Assessments of potential environmental consequences are being a major concern of many states to be incorporated in policy, planning, and programmatic levels. The reasons behind the growth of interest in Strategic Environmental Assessment (SEA) are mainly focused on the limitations of project-level environmental assessment and requirements of assessment in strategic level (Lee and Walsh, 1992). Strategic Environmental Assessment (SEA) refers to a systematic process of analyzing environmental effects of policies, plans and programmes (Dalal-Clayton and Sadler, 2005). SEA is rising as an attempt of systematically assess environmental impacts of decisions made at strategic level. The requirement of SEA have been identified theoretically earlier, but practice is relatively recent and outlined to the mid 1980s. In recent times SEA is being used as an effective tool in the integration of environmental concerns in decision-making process along with the moving trend toward sustainability goals (Partidario, 1996). Although there are similarities between SEA and EIA and they share main objectives, one of the main differences in practical significance is SEA is applied at an earlier stage of planning process. To have a complete influence in decision making, SEA should be incorporated in various stages of the whole decision making process. The theory of SEA supports that there could be tiering of strategic actions, from policy to plan, to program and then finally to project but in practice stages are often skipped in most of the cases (Therivel, 2012). This paper will discuss about the context and opportunity of SEA in New Zealand. The extent to which SEA has become a central part of the decision making process in New Zealand will be explored along with identifying the gaps between SEA theory and practice.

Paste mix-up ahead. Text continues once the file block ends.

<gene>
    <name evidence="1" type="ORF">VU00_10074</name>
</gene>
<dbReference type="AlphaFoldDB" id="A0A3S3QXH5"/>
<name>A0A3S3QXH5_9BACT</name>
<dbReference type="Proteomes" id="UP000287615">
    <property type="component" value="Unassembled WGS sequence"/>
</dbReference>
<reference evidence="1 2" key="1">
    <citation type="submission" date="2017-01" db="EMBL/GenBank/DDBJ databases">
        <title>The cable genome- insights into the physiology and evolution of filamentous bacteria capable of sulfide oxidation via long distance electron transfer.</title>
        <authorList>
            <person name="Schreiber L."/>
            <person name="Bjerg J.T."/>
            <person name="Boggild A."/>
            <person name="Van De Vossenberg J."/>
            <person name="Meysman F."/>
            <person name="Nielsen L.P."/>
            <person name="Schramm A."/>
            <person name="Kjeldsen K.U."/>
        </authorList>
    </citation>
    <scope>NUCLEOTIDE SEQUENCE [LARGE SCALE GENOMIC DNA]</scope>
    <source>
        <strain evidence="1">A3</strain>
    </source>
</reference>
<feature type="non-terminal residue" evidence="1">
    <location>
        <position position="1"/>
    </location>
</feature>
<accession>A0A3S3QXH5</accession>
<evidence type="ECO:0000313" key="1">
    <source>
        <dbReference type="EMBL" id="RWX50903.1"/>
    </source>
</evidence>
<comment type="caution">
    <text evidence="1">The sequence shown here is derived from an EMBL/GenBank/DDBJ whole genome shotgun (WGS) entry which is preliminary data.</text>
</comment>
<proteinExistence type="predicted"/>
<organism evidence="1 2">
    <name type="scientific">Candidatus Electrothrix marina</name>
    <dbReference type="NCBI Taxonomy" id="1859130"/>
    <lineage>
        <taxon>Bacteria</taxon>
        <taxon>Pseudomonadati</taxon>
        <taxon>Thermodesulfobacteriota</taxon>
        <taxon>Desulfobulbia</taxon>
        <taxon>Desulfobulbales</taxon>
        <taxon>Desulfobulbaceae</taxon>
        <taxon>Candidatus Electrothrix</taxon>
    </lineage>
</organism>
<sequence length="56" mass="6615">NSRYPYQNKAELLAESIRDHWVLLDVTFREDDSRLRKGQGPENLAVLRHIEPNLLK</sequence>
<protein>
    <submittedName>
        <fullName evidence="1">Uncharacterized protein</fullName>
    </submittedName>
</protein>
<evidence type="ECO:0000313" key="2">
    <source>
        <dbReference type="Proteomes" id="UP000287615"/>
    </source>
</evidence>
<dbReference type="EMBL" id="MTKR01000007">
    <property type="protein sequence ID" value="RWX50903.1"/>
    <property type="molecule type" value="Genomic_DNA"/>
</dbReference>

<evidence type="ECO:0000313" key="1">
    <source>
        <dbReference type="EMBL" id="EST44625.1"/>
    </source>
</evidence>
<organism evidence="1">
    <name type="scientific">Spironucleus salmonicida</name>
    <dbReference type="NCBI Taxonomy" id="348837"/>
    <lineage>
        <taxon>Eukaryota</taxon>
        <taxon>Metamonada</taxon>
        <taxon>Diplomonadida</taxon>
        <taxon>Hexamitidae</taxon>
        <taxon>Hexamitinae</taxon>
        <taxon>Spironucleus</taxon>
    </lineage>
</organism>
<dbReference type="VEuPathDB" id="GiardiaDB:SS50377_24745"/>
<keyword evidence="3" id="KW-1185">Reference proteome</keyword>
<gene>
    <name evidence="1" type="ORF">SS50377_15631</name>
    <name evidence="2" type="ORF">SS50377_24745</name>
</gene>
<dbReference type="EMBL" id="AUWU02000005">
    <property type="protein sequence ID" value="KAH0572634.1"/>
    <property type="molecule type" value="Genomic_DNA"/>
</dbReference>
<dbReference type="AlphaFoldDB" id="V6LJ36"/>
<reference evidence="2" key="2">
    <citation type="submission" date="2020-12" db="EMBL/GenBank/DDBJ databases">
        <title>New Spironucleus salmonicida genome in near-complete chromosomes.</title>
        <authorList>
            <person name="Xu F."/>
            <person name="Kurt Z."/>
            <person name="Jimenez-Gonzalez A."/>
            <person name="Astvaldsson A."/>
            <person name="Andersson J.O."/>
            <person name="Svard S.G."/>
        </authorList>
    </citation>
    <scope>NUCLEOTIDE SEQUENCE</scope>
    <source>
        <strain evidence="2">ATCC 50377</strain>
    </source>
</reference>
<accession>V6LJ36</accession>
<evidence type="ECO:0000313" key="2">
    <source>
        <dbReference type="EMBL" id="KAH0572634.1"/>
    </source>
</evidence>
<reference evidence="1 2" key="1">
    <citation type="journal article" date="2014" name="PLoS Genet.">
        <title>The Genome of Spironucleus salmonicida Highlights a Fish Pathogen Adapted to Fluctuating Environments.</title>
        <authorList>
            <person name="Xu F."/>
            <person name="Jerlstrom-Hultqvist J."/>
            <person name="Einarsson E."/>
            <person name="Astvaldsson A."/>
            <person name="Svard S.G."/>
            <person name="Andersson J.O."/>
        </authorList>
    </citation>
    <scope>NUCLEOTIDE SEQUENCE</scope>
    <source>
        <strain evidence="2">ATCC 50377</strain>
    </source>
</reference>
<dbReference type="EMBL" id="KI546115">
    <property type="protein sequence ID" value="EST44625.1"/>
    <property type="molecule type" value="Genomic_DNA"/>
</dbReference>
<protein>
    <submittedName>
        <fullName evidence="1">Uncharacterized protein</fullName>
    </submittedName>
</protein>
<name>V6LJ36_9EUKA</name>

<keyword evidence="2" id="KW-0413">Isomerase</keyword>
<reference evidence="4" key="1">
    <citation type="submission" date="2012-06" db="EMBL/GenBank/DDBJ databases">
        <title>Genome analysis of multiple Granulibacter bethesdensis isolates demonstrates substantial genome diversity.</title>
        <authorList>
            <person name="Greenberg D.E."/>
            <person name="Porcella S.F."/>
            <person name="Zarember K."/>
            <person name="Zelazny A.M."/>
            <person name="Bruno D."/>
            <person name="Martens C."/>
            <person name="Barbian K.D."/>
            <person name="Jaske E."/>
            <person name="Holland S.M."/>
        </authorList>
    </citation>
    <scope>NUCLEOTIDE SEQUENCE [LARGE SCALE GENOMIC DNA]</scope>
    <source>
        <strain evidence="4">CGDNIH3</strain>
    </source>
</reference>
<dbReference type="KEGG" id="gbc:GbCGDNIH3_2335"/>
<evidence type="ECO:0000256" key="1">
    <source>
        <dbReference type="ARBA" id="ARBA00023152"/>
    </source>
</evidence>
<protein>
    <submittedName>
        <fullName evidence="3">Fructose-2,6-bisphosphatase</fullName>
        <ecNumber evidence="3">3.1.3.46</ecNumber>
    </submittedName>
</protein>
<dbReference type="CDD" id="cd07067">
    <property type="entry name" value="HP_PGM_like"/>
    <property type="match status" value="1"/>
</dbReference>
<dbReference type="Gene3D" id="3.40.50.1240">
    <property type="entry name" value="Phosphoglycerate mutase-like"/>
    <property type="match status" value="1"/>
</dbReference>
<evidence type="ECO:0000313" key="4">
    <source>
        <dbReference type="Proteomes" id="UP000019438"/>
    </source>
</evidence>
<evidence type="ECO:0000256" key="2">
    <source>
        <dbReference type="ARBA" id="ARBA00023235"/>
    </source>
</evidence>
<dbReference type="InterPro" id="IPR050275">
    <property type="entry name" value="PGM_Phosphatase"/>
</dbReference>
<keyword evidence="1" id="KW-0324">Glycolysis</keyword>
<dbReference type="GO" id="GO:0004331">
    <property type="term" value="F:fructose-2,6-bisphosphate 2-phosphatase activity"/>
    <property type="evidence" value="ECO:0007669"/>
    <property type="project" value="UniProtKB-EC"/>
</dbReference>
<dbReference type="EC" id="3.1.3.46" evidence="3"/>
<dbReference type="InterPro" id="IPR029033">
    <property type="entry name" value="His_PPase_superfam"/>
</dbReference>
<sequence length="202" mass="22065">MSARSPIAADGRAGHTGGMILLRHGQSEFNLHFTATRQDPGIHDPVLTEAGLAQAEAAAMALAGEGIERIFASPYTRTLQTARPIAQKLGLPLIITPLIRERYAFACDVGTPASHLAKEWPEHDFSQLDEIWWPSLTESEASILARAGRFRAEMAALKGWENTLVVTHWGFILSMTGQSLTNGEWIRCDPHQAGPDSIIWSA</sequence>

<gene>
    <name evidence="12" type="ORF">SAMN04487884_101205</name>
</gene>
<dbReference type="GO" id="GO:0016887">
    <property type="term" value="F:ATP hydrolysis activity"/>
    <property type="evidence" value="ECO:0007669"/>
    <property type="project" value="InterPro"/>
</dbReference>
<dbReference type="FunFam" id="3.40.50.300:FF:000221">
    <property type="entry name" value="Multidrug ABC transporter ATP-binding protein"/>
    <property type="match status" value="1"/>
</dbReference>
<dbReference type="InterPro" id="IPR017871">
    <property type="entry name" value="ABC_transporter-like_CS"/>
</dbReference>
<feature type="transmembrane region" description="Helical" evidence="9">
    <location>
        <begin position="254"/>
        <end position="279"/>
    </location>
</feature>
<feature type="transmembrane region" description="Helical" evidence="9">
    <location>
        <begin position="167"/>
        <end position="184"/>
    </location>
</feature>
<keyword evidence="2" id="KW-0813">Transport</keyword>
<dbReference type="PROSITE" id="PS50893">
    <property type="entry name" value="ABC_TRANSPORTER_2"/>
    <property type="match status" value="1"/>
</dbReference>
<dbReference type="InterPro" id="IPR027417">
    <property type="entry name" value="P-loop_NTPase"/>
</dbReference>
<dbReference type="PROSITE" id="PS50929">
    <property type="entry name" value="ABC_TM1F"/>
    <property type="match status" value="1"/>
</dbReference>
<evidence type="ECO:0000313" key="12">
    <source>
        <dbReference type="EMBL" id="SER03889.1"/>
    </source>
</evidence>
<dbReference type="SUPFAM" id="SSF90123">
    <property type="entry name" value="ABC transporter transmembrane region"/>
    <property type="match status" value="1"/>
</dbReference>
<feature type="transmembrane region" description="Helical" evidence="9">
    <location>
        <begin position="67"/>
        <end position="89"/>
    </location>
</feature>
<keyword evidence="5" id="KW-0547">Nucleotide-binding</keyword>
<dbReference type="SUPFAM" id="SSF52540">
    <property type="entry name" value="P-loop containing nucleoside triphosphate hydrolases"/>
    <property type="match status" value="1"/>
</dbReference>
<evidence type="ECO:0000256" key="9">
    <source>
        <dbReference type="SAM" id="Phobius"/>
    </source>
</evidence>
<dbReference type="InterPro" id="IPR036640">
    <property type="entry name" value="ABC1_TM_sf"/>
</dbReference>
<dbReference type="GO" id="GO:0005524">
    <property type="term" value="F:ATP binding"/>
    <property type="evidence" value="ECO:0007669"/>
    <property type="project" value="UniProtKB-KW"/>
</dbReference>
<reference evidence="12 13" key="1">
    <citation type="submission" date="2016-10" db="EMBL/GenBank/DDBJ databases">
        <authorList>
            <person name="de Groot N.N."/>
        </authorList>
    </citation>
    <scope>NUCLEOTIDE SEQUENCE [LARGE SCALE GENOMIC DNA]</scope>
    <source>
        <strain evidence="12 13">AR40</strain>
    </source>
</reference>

SEA in New Zealand
The experience of Environmental Assessment (EA) could be traced in 1970s in New Zealand which was primarily focused on project level. Key principles and component of EA in strategic level has been first integrated in Resource Management Act 1991 (RMA) which is the key environmental legislation of the country. One main aim of RMA was to integrate aspects of EA and statutory planning process (Wilson and Ward, 2011). To date, there is no legal requirement or authorization for SEA in New Zealand and the term SEA could not be found in any legislation of this country. The acts refers to general obligations to consider potential environmental impacts of policy and plans which are being developed but it does not set down any specific process for SEA. Then the components of ES have been integrated subsequently in other environmental and planning laws of New Zealand like transport sector and local government legislation (McGimpsey and Morgan, 2013). RMA doesn’t require a separate assessment process of environmental issues, it aims of including environmental assessment issues as a part of policy making...